Which printers do you support currently?
We currently support PCLXL/PCL6-based printers, as that allows us to cover most of the printing market. We plan to create PostScript, PCL5 drivers as necessary.

Consumer ink-jets will not be supported?
InkJet support is definitely on the roadmap. Ultimately, it comes down to what our customers want and their highest
priority so far has been laser printing.

In the past, developers have often complained about how printer manufacturers are uncooperative when asked for documentation. What have you experienced?
So far, manufacturers were cooperative. Keep in mind-we have worked with such manufacturers for 20 years creating drivers, and thus have an awful amount of knowledge in-house…

How does the printer connect to the phone?
As of now, the product can print to network printers reachable via WiFi. Options like Bluetooth and infrared are being considered…we basically started with the most-demanded, and make our way from there. Please keep in mind that our product is extremely modular…

Oct 252007
 

The Austrian branch of Hutchison(called 3, logo below) has provided me with data services for my Nokia N71 and my laptop ever since TamsS60 was founded…and has served me reliably in Sweden and England at no extra cost(!!!) due to their 3 like home service.
3logo Hutchison/3 interview

Anyways, good luck and ill fortune had me bump into Christian Haspl, commercial manager for the above mentioned company. He gladly answered a few questions on platforms, application sales, virii and 3G network operation:
haspl Hutchison/3 interview

Dear Mr. Haspl, could you please tell us a bit about yourself?
I’m the commercial development manager for Hutchison Austria – we run the a 3g-only network called 3 since 2003. By the end of the year 2008, we plan to provide 3G coverage to 90% of the Austrian population!

How much coverage do you have in Austria as of now? How do you implement 2.5G support, and why can’t 2.5G devices be used on 3?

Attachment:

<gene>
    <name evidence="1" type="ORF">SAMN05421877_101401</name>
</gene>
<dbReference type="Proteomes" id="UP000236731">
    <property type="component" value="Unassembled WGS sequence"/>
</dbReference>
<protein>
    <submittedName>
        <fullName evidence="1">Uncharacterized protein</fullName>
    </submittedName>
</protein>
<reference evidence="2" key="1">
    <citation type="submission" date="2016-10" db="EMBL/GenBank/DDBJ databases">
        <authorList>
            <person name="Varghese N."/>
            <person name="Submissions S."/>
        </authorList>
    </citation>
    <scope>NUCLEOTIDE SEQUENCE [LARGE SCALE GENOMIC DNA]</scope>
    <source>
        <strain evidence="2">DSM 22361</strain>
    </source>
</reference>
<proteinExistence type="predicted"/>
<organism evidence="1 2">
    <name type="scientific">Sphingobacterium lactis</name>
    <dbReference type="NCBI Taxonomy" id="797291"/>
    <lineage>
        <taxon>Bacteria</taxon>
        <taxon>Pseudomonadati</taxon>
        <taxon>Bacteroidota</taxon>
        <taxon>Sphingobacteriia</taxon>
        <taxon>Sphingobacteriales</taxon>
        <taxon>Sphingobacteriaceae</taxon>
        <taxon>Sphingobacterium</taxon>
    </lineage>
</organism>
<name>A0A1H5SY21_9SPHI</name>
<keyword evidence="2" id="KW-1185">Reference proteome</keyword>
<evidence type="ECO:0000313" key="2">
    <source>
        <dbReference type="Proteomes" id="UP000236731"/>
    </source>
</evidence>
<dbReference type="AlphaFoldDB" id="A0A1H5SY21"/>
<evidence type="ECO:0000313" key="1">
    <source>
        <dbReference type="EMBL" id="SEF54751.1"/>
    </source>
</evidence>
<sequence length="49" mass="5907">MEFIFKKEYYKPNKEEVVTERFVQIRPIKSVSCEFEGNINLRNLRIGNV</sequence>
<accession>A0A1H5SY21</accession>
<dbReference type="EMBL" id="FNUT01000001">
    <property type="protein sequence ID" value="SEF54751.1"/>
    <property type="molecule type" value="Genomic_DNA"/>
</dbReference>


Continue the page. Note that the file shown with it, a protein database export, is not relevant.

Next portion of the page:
We have built up our own 3G network in Austria covering 50% of the population. Additionally, we have a national roaming agreement with one of the leading providers in Austria. Our partner provides the 2.5G coverage, and reaches approx 98% of the population.

Which platforms do you offer on your devices?
If I understand you correctly, platforms means operating systems. We mainly do Series 60 3ed – and additionally offer Windows Mobile via Palm’s Treo 750 and a variety of phones with J2ME support for mobile gaming!

Which platforms do you sell the most?
If open platforms are concerned, Series 60 3ed definitely takes the lead. However, if all phones are concerned, proprietary platforms offering J2ME definitely take the lead.

Proprietary platforms have recently lost market share to open systems. Do you think that this trend will continue, or will proprietary RTOS’s still be around in a few years?
We have recently seen Series 60 on cheaper devices like Nokia’s 6120. However, I think that RTOS’s will be along for a very long time – at least in low-end handsets. They are much cheaper to implement and maintain. I predict that there will still be a nice percentage of devices running custom IOS’s in the low and mid-end segment in 5 years.

Coming back to open operating systems, which operating systems will dominate the market in a few years of time?
When businesses are concerned, Microsoft’s Windows Mobile 6 is in an excellent position due to its excellent Outlook compatibility. Series 60 also is very strong.

Linux has not materialized in Europe so far, Qualcomm’s Brew probably won’t dominate the European market either.

However, none of these operating systems will disappear completely. There are hundreds of device manufacturers…and each one bets on a different horse.

Garmin had huge issues with users installing ‘crap’ onto their devices. How does the situation look at your end?
The device manufacturer mostly handles support for us. However, we try to guide the customer in terms of what to install and what to avoid. In case of an app-induced borkup, we recommend customers to hard-reset their phones and reinstall needed applications.

How does 3 handle virii targetting mobile devices? Do you consider them a big issue?
For us, virii have not been as big an issue as they have been for others. However, we block the MMS forwarding of .sis files in order to prevent virii from spreading on our network.

Additionally, we offer links to various mobile AV solutions. This ensures that affected users can at least download a trial version to desinfect the phone…and decide about keeping the program later.

Do you feel that they are a significant threat?
No. I can recall 3 cases in the last 2 years…we recommend the same steps as outlined above for faulty applications…

Last but not least, does 3 act as an ESD itself? Do you sell applications developed by third parties?
We currently focus on mobile games in Austria. However, we work on expanding the portfolio to applications in more mature markets like Australia. This will eventually come to Austria too…I am thinking of approximately 2 years here…